>samples is not going to add any new information. For example, we can
>make a polynomial interpolation of the signal and integrate the squared
>difference between the polynoms for the different sample rates. This can
>be a measure of the amount of aliasing.
>
>Vladimir Vassilevsky

That works in the time domain...the OP is apparently sampling in the
frequency domain.
Eric Jacobsen
Minister of Algorithms
Abineau Communications
http://www.ericjacobsen.org

Reply by Jerry Avins●June 3, 20072007-06-03

Vista wrote:

> "Jerry Avins" <jya@ieee.org> wrote in message
> news:6MqdnVa99MXmYPzbnZ2dnUVZ_sWdnZ2d@rcn.net...
>> Vista wrote:
>>> "Jerry Avins" <jya@ieee.org> wrote in message
>>> news:-OydnVWHs_4Kc_zbnZ2dnUVZ_hOdnZ2d@rcn.net...
>>>> Vista wrote:
>>>>> "Jerry Avins" <jya@ieee.org> wrote in message
>>>>> news:haOdndxyQrQpR_zbnZ2dnUVZ_gSdnZ2d@rcn.net...
>>>>>> Vista wrote:
>>>>>>> Hi all,
>>>>>>>
>>>>>>> I need your help on the following difficulties:
>>>>>>>
>>>>>>> I am designing something like "automatic" detection of aliasing,
>>>>>>> programmatically.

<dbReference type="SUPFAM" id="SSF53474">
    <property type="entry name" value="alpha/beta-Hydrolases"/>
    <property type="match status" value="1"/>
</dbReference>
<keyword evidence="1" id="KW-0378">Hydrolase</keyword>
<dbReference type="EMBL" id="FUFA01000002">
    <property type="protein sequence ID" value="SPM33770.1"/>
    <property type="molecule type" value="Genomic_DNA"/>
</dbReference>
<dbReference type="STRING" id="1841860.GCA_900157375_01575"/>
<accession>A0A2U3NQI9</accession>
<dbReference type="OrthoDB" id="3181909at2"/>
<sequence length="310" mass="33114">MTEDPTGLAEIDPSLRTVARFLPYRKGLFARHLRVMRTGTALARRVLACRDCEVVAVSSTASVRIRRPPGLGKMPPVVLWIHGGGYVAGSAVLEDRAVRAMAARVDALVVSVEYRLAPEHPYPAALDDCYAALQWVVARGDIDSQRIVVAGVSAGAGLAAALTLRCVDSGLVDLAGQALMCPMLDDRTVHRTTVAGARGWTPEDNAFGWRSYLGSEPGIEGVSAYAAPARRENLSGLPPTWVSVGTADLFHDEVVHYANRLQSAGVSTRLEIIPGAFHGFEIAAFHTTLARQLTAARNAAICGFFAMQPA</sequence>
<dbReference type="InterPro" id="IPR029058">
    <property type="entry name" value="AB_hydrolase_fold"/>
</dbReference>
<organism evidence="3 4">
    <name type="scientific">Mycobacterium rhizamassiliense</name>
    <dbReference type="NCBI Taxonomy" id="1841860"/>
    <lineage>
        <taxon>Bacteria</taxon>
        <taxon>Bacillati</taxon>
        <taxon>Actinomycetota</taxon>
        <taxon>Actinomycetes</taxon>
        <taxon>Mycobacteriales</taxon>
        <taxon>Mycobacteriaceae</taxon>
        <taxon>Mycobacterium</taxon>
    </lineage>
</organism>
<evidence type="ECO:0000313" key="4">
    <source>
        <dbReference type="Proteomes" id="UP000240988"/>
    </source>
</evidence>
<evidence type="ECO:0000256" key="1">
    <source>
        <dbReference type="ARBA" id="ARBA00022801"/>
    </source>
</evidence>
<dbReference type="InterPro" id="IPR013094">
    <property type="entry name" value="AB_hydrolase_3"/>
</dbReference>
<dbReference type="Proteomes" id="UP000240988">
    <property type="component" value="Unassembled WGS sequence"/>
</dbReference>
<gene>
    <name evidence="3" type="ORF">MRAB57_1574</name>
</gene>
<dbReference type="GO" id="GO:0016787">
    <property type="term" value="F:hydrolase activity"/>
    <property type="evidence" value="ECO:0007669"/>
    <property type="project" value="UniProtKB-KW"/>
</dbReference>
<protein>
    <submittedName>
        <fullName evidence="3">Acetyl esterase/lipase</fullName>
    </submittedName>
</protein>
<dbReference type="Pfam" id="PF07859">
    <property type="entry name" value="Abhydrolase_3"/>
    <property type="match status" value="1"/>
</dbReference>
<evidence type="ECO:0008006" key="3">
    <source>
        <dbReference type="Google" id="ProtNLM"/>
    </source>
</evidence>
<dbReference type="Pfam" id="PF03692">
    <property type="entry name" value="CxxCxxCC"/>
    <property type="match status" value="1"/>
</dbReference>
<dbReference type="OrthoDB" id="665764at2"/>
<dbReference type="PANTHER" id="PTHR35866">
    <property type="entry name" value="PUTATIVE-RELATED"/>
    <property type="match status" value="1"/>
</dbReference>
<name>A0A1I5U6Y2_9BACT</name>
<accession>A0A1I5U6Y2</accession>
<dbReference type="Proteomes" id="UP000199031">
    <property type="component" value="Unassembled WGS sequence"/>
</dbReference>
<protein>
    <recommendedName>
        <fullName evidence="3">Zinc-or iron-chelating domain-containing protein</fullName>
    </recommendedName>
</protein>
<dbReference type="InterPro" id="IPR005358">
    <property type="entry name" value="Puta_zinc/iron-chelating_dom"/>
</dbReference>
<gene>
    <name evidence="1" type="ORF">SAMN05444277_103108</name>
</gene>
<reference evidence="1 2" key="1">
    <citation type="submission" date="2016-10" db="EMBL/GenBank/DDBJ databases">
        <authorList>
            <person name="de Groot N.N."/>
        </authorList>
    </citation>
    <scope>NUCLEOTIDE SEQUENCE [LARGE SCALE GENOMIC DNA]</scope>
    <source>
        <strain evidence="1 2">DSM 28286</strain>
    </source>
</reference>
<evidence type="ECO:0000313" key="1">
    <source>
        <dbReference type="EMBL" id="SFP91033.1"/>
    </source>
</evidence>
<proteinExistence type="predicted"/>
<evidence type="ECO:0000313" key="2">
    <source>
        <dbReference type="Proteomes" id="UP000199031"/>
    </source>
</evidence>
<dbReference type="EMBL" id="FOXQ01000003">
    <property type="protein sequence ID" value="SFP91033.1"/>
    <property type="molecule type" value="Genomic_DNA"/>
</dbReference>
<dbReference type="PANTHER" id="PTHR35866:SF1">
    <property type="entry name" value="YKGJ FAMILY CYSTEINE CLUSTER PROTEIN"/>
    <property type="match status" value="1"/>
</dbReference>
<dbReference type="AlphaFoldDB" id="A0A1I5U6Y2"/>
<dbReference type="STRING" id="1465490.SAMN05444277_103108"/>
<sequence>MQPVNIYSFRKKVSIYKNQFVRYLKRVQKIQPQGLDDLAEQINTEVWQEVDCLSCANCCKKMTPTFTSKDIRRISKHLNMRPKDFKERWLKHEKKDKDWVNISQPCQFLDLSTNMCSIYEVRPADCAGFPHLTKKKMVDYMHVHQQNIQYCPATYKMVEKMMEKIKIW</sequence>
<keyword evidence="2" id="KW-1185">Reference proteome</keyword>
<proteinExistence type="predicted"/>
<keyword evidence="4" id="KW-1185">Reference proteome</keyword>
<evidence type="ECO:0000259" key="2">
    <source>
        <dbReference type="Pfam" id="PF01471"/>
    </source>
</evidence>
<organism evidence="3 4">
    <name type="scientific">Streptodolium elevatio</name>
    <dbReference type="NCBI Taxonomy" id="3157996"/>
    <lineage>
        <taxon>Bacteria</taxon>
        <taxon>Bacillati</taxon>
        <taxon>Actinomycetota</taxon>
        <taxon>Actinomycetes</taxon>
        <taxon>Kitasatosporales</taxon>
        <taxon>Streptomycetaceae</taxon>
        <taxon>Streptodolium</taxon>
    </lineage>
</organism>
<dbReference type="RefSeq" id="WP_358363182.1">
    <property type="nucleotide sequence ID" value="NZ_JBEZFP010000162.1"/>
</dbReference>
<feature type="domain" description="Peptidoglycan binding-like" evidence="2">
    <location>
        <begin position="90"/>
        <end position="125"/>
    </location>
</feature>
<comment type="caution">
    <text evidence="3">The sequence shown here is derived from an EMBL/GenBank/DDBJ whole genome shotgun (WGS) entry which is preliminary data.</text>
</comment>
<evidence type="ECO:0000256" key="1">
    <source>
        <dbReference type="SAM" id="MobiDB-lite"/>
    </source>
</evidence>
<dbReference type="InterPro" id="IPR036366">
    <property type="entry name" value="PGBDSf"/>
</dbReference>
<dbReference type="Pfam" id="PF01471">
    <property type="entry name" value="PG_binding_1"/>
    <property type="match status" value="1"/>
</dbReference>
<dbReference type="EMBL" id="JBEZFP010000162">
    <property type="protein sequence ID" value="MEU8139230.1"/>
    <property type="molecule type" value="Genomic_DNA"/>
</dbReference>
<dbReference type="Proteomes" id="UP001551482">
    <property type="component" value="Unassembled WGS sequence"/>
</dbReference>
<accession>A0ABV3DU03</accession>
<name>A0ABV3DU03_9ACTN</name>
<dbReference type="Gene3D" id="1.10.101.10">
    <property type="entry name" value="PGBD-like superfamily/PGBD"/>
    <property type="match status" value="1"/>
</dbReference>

>>>>>>>
>>>>>>> For a given signal discrete time signal x(n), possibly infinite
>>>>>>> support, we know its values are all positive, they are absolutely
>>>>>>> summable, so DTFT exists and we know that the signal die down for
>>>>>>> large n, and it can be roughly deemed as zero for some N and for all
>>>>>>> n>=N.
>>>>>>>
>>>>>>> Now suppose we don't have the signal x(n) in the time domain, so we
>>>>>>> don't know N, but we have its DTFT available, called X(w).
>>>>>>>
>>>>>>> The problem is to decide the smallest number of sampling point needed
>>>>>>> to sample the X(w) in the frequency domain.
>>>>>>>
>>>>>>> Sampling X(w) will lead to aliasing and periodic overlapping of x(n).
>>>>>>> But for a suitable number of sampling points (related to the unknown
>>>>>>> N), the aliasing error can be controlled under a prespecified
>>>>>>> threshold epsilon.
>>>>>>>
>>>>>>> Let's say we start with 128 sampling points, and by eye inspection of
>>>>>>> the reconstructed signal x_hat(n) in the time domain, we found
>>>>>>> aliasing, so we decide to move to 256 sampling points, so on and so
>>>>>>> forth.
>>>>>> You can't detect aliasing by eye or any other way if you don't know
>>>>>> the original signal. Every set of samples represents one non-aliased
>>>>>> signal and an infinite number of aliased ones.
>>>>>>
>>>>> Why not? If I see 256 and 512 sample points do not yield visual
>>>>> difference, then I know 256 is a good number.
>>>> What are you sampling if you have only the DTFT?
>>> As I said, I am sampling the DTFT in frequency domain in [0, 2*pi], and
>>> then apply IFFT to reconstruct x(n) in time domain. And there is aliasing